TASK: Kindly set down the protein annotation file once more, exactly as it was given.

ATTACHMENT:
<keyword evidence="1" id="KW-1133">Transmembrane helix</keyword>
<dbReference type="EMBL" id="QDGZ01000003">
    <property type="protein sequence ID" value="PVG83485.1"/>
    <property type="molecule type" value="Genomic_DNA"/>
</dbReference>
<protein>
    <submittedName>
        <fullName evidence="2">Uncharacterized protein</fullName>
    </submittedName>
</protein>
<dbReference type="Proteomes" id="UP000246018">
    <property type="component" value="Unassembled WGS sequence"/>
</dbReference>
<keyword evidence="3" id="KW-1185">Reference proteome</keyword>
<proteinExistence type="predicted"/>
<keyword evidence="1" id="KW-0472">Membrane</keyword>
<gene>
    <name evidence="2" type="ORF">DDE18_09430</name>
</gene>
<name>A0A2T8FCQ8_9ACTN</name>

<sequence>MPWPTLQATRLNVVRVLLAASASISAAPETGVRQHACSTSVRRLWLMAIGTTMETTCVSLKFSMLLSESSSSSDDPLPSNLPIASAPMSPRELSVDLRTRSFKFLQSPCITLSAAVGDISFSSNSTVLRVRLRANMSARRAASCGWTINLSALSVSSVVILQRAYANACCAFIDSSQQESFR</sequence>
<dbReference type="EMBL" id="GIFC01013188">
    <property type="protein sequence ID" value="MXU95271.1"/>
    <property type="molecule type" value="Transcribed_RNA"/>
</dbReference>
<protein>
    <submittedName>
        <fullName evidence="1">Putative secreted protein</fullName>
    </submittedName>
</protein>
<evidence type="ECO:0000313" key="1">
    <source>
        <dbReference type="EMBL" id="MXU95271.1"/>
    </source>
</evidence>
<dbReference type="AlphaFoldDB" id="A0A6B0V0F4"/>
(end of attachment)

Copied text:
<keyword evidence="1" id="KW-1133">Transmembrane helix</keyword>
<dbReference type="EMBL" id="QDGZ01000003">
    <property type="protein sequence ID" value="PVG83485.1"/>
    <property type="molecule type" value="Genomic_DNA"/>
</dbReference>
<protein>
    <submittedName>
        <fullName evidence="2">Uncharacterized protein</fullName>
    </submittedName>
</protein>
<dbReference type="Proteomes" id="UP000246018">
    <property type="component" value="Unassembled WGS sequence"/>
</dbReference>
<keyword evidence="3" id="KW-1185">Reference proteome</keyword>
<proteinExistence type="predicted"/>
<keyword evidence="1" id="KW-0472">Membrane</keyword>
<gene>
    <name evidence="2" type="ORF">DDE18_09430</name>
</gene>
<name>A0A2T8FCQ8_9ACTN</name>

<sequence>MPWPTLQATRLNVVRVLLAASASISAAPETGVRQHACSTSVRRLWLMAIGTTMETTCVSLKFSMLLSESSSSSDDPLPSNLPIASAPMSPRELSVDLRTRSFKFLQSPCITLSAAVGDISFSSNSTVLRVRLRANMSARRAASCGWTINLSALSVSSVVILQRAYANACCAFIDSSQQESFR</sequence>
<dbReference type="EMBL" id="GIFC01013188">
    <property type="protein sequence ID" value="MXU95271.1"/>
    <property type="molecule type" value="Transcribed_RNA"/>
</dbReference>
<protein>
    <submittedName>
        <fullName evidence="1">Putative secreted protein</fullName>
    </submittedName>
</protein>
<evidence type="ECO:0000313" key="1">
    <source>
        <dbReference type="EMBL" id="MXU95271.1"/>
    </source>
</evidence>
<dbReference type="AlphaFoldDB" id="A0A6B0V0F4"/>